What is Vajrayana?
Vajray?na, Mantray?na, Tantray?na, Tantric Buddhism and Esoteric Buddhism are the various Buddhist traditions of Tantra and "Secret Mantra", which developed in medieval India and spread to Tibet and East Asia. In Tibet, Buddhist Tantra is termed Vajray?na, while in China it is generally known as Tángmì () or Mìz?ng (), in Pali it is known as Pyitsayãna (?) , and in Japan it is known as Mikky?.
Vajray?na is usually translated as Diamond Vehicle or Thunderbolt Vehicle, referring to the Vajra, a mythical weapon which is also used as a ritual implement.
Founded by medieval Indian Mah?siddhas, Vajray?na subscribes to the literature known as the Buddhist Tantras. It includes practices that make use of mantras, dharanis, mudras, mandalas and the visualization of deities and Buddhas. According to Vajray?na scriptures, the term Vajray?na refers to one of three vehicles or routes to enlightenment, the other two being the ?r?vakay?na (also known as the H?nay?na) and Mah?y?na.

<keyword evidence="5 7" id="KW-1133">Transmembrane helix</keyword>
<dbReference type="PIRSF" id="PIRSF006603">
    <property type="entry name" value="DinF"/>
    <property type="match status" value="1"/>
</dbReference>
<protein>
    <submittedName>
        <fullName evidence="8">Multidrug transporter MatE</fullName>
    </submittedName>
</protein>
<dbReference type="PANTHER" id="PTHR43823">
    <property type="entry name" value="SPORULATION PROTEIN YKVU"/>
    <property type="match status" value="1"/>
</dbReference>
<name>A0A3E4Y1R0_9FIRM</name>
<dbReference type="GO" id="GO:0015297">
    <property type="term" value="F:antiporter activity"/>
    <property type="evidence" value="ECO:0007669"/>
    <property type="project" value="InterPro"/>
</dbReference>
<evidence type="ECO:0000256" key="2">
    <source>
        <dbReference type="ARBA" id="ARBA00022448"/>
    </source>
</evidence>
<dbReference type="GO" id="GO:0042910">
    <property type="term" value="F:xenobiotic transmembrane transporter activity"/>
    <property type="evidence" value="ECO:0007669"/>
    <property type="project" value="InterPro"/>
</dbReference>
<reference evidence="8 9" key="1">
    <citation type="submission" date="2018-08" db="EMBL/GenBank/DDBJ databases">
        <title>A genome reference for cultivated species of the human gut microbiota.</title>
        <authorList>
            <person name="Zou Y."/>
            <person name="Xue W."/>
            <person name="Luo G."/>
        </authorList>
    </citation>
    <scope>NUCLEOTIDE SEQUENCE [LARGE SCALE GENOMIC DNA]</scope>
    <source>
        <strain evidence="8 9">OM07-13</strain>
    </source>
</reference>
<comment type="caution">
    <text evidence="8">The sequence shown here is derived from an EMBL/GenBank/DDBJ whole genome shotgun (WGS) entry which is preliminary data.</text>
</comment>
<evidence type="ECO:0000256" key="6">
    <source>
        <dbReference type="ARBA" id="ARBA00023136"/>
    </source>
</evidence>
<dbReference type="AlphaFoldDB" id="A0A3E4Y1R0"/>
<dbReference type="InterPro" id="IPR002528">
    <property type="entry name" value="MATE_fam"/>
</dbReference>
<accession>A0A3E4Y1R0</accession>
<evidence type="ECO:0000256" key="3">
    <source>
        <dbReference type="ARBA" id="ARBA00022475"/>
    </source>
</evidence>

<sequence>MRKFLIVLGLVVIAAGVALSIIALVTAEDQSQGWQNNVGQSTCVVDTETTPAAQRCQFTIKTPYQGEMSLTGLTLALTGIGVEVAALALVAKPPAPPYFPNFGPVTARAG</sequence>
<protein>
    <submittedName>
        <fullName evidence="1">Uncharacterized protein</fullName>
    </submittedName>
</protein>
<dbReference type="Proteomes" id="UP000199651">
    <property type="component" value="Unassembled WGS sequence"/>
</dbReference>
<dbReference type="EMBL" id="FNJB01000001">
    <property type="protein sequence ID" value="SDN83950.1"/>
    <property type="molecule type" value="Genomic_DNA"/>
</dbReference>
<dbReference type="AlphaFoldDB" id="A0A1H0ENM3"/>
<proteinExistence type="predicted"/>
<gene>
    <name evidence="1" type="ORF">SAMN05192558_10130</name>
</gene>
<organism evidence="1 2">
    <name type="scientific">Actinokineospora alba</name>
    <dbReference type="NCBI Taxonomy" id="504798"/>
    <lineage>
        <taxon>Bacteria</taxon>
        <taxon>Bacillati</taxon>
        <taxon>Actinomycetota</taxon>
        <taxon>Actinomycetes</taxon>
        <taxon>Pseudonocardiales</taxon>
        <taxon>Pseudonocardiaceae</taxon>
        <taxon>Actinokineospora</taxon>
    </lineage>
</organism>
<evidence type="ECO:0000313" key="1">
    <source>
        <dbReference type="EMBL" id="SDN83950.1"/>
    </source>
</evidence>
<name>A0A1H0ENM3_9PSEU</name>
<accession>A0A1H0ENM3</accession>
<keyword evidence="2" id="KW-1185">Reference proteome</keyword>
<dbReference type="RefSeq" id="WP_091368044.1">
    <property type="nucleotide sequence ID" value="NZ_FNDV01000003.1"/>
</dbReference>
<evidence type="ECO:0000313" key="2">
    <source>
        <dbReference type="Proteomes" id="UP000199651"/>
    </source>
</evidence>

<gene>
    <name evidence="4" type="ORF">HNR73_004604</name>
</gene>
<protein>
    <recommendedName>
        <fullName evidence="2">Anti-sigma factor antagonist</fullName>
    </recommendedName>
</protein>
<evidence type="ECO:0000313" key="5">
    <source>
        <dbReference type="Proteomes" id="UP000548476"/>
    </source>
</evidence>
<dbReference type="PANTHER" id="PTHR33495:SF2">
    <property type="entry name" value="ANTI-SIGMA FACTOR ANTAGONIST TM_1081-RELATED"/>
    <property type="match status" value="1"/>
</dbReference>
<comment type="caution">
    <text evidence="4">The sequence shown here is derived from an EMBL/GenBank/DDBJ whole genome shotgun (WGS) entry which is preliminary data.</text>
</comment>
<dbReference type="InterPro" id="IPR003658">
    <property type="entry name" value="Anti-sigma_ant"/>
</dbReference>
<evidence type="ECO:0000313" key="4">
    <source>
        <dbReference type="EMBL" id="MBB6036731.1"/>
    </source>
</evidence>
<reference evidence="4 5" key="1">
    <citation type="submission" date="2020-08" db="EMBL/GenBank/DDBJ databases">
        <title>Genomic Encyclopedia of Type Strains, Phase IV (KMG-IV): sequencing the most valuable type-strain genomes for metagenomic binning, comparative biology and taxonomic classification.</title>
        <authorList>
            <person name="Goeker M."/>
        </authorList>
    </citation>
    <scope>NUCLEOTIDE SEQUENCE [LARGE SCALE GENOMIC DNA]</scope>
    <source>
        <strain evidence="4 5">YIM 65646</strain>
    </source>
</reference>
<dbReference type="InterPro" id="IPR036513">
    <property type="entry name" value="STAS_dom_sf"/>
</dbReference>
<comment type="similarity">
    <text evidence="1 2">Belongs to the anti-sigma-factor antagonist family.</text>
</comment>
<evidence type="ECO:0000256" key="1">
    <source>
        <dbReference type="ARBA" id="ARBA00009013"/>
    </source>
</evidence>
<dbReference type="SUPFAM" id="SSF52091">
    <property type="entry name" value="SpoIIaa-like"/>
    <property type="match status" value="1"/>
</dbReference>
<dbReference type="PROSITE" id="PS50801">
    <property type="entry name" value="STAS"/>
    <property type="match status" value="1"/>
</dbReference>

showing a mountain deity carrying a sword.
Buddhism in Mongolia derives much of its recent characteristics from Tibetan Buddhism of the Gelug and Kagyu lineages. Traditionally, Mongols worshiped Tenger (the "eternal blue sky") and their ancestors, and they followed ancient northern Asian practices of shamanism, in which human intermediaries went into trance and spoke to and for some of the numberless infinities of spirits responsible for human luck or misfortune.
Although the emperors of the Yuan Dynasty in the 14th and 15th century had already converted to Tibetan Buddhism, the Mongols returned to their old shamanic ways after the collapse of their empire. In 1578 Altan Khan, a Mongol military leader with ambitions to unite the Mongols and to emulate the career of Chinggis, invited the head of the rising Gelug lineage of Tibetan Buddhism to a summit. They formed an alliance that gave Altan Khan legitimacy and religious sanction for his imperial pretensions and that provided the Buddhist school with protection and patronage.
Altan Khan of Mongolia gave the Tibetan leader the title of Dalai Lama (Ocean Lama), which his successors still hold. Altan Khan died soon after, but in the next century the Yellow Sect (Gelug) spread throughout Mongolia, aided in part by the efforts of contending Mongol aristocrats to win religious sanction and mass support for their ultimately unsuccessful efforts to unite all Mongols in a single state.